nitrate control

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Re: nitrate control

Postby Rohan » Thu Aug 27, 2015 4:01 pm

What exactly you mean by bio pellet? Any pic for reference?
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Re: nitrate control

Postby mr_feynman » Thu Aug 27, 2015 8:35 pm

I believe, he refers to marine bio-pellets. They are small beads of bio-degradable polymers used in a 'bio-pellet reactor'... reactor looks like a moving bed reactor. A pump tumbles those polymer beads; this polymer is designed by the manufacturer to be able to get scavenged by a few strains of marine bacteria and eventually as the export nutrient those bacteria are absorbing nitrate and phosphate along with.

so, tumbling bio degradable pellets + polymer scavenging bac + nitrate + phosphate --> a bio film by product --> protein skimmer --> tossed out of the system


Hi subhashisghosh,

For FW, nitrate removal can help to reduce frequency of wc -- but can not a perennial thing. Keeping that in mind you can try out the following-

1. Use pothos (money plant in our local term) / floaters like Amazon Frogbit / Pistia
2. Grow aquaponics like tomato (highest nitrate affinity)
3. Use large 3-6 inch lava rocks -- can aid in full nitrogen cycle -nitrification and denitrification (seachem stability has denitrifying strains too)
4. Use filter socks; bleach them every week and replace. In this way, input is removed before it is being broken down to nitrate.

And keep in mind that most of the aquarium plants have more affinity to ammonia compared to nitrate -- few are exceptions. Like pothos, Frogbit, Tomato etc.
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Re: nitrate control

Postby Kalyan » Fri Aug 28, 2015 8:23 am

SanamMarik wrote: Discus requires zero nitrates.... :)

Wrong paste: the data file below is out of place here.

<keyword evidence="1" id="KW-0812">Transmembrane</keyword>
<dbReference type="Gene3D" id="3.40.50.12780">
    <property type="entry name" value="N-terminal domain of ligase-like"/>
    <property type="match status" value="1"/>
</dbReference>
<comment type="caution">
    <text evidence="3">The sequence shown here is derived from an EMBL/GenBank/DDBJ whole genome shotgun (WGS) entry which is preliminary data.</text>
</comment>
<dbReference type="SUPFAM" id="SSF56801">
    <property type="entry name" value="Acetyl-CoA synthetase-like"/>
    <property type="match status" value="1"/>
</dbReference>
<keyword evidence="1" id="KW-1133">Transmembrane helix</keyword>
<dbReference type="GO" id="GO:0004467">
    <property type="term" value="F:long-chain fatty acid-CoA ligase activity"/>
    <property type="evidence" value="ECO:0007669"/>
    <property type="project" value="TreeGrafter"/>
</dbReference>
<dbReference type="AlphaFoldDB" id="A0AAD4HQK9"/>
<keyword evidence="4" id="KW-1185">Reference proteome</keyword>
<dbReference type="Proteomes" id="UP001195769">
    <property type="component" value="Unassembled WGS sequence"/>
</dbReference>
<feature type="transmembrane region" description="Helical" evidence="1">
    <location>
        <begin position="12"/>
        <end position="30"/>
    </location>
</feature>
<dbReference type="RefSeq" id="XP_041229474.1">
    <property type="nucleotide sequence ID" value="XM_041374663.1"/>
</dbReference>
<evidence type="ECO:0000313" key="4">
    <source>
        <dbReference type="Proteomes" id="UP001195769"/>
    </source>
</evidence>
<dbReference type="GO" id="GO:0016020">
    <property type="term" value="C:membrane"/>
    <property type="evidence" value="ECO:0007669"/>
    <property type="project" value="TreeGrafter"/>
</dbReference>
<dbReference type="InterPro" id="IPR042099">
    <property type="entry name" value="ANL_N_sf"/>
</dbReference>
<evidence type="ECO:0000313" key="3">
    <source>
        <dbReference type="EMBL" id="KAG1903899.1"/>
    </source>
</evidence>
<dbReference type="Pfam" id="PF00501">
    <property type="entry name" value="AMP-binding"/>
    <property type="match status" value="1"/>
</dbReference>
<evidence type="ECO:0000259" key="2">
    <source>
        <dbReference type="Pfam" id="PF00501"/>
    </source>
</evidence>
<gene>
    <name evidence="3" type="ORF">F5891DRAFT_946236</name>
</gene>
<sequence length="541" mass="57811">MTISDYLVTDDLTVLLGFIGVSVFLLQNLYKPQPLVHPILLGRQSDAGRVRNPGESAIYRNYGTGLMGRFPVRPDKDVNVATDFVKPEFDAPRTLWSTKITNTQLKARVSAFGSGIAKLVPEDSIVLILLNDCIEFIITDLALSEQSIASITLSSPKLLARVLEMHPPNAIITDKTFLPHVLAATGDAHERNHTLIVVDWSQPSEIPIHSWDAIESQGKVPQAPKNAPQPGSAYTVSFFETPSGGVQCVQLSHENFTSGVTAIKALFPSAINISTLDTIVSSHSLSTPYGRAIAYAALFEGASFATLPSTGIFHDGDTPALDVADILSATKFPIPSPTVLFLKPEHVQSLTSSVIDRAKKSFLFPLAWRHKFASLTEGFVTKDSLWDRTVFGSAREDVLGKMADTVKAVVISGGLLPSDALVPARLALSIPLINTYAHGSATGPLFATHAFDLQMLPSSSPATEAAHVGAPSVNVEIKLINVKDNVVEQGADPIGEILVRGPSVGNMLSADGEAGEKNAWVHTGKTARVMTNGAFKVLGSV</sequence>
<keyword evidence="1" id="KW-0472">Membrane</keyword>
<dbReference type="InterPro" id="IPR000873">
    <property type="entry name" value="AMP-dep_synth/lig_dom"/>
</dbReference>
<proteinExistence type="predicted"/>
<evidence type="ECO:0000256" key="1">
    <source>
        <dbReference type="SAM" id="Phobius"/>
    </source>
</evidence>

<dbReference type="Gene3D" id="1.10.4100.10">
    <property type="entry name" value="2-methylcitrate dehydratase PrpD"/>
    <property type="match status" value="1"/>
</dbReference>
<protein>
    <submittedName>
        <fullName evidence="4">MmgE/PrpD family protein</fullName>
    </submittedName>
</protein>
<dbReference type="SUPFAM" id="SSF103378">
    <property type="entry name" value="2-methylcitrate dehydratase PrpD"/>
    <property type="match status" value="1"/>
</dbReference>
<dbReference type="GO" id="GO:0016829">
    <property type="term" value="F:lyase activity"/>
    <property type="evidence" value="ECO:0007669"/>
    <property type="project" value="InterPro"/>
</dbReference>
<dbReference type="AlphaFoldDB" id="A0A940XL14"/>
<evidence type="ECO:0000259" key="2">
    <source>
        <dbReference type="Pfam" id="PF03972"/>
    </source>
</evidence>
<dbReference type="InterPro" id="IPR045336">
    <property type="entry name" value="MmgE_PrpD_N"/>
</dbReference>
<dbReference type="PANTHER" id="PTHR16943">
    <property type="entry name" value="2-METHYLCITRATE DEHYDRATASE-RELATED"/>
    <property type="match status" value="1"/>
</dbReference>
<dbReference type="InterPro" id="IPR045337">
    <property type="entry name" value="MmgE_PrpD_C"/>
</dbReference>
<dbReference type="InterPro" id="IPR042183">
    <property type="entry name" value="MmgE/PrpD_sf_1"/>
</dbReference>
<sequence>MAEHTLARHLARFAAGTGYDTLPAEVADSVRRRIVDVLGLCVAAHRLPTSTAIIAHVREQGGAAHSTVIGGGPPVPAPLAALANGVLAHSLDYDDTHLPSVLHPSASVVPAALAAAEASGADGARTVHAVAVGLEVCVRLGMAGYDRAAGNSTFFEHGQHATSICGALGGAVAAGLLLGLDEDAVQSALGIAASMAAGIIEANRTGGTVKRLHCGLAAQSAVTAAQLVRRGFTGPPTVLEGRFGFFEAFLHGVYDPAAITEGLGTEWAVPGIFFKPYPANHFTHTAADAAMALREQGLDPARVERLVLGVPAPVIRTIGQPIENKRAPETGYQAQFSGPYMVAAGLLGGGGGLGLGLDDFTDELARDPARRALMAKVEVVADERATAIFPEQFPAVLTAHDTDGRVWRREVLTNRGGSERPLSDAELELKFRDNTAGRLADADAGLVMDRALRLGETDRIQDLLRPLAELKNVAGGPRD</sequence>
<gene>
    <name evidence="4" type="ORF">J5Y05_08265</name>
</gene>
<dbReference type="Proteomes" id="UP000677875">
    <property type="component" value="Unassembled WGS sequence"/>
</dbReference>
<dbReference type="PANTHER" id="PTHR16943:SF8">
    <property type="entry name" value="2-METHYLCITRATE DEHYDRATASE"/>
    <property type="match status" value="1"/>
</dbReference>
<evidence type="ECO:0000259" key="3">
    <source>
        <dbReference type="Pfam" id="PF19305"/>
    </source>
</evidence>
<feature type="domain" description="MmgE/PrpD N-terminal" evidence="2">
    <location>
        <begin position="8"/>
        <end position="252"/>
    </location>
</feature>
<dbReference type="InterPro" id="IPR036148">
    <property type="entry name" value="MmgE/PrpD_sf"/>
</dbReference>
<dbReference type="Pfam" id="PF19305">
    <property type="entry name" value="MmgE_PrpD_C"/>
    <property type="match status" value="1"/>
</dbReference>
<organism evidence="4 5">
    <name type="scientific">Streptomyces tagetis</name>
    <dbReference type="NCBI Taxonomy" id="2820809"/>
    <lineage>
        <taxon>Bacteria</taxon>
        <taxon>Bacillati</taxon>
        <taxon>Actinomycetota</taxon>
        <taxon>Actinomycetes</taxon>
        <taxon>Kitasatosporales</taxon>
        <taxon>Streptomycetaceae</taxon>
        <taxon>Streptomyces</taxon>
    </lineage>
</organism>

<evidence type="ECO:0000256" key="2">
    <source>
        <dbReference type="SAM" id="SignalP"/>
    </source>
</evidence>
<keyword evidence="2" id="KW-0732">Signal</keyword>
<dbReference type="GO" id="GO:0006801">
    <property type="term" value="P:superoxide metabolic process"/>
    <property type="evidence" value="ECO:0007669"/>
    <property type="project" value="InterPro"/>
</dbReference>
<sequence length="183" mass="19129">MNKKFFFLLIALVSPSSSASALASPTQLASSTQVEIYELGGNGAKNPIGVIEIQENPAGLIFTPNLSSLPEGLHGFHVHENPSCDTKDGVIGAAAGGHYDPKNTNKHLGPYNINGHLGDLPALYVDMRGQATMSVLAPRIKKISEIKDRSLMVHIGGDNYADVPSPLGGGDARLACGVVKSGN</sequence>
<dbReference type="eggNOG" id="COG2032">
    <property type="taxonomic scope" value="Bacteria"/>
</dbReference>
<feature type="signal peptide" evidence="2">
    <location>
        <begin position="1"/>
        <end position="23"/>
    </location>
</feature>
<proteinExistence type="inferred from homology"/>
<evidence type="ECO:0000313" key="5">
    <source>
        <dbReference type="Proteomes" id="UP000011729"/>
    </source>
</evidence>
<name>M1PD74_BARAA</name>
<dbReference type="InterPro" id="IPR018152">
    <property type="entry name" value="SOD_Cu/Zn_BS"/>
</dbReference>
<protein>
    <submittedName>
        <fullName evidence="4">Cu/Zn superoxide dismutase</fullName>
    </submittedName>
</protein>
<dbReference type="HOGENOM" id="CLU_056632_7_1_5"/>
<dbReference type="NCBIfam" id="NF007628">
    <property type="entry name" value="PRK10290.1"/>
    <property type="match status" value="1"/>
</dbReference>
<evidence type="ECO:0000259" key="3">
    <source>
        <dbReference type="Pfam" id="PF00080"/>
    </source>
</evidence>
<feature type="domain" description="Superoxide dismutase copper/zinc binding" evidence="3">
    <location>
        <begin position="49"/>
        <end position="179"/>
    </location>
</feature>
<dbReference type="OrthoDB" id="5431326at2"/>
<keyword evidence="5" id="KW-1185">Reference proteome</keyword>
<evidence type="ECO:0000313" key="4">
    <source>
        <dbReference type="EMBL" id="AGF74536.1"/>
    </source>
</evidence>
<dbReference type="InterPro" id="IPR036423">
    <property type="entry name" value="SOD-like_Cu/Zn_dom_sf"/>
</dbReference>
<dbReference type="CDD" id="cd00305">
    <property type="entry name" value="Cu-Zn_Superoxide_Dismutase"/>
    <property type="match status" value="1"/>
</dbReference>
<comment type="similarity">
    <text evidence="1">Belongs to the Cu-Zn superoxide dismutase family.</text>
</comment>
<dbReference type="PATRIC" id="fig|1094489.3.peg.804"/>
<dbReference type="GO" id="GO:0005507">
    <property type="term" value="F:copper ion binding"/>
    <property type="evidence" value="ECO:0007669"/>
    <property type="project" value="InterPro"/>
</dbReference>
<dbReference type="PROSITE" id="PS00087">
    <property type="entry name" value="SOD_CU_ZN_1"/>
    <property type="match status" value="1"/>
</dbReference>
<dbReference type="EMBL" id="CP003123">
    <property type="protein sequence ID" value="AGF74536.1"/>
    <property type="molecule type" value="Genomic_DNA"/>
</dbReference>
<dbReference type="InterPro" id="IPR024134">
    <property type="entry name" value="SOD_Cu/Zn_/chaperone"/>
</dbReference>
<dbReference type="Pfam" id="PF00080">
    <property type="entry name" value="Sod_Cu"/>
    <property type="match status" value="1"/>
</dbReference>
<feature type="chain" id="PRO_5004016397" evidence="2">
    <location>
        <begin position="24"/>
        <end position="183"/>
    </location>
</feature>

Not really .. They can live well near 15 ppm NO3 level .. Growth will not be effected .
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Re: nitrate control

Postby netherwinterknights » Fri Aug 28, 2015 10:39 am

If you use zeolite, or other such commercial products, they need to be re-generated or re-activated after a while. Remember that once you stop the habit of water changes, then you will very likely mess up the one odd time when you do have to perform a pwc. If you cannot donate time and efforts for a pet, then that pet is better off in another home.

In our quest to reduce efforts required to keep fish and other pets happy, we try to automate everything, and there is a level of complexity which is acceptable. Very often, most aquarium issues can be solved by a PWC, and we end up spending thousands of rupees to prevent a PWC. In case you have a canister filter, PWCs are as easy as opening the outlet pipe into a bucket.

Not wanting to sound too negative, all your pets will appreciate the few efforts minutes you spend for them. If not literally, then at least mentally.
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Re: nitrate control

Postby SanamMarik » Fri Aug 28, 2015 5:59 pm

Kalyan wrote:
SanamMarik wrote: Discus requires zero nitrates.... :)


Not really .. They can live well near 15 ppm NO3 level .. Growth will not be effected .

I read so somewhere....may b wasnt a good info thn... :(
Also never have had a no3 kit to test my tank parameters to testify the info I had. :(

Thanks fr the correction. :)
Btw as per ur suggestion, gt a pH kit finally.. :D
Dont remember the results. Will ping you. :)
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Re: nitrate control

Postby subhashisghosh » Sat Nov 14, 2015 10:19 am

mr_feynman wrote:I believe, he refers to marine bio-pellets. They are small beads of bio-degradable polymers used in a 'bio-pellet reactor'... reactor looks like a moving bed reactor. A pump tumbles those polymer beads; this polymer is designed by the manufacturer to be able to get scavenged by a few strains of marine bacteria and eventually as the export nutrient those bacteria are absorbing nitrate and phosphate along with.

so, tumbling bio degradable pellets + polymer scavenging bac + nitrate + phosphate --> a bio film by product --> protein skimmer --> tossed out of the system


Hi subhashisghosh,

For FW, nitrate removal can help to reduce frequency of wc -- but can not a perennial thing. Keeping that in mind you can try out the following-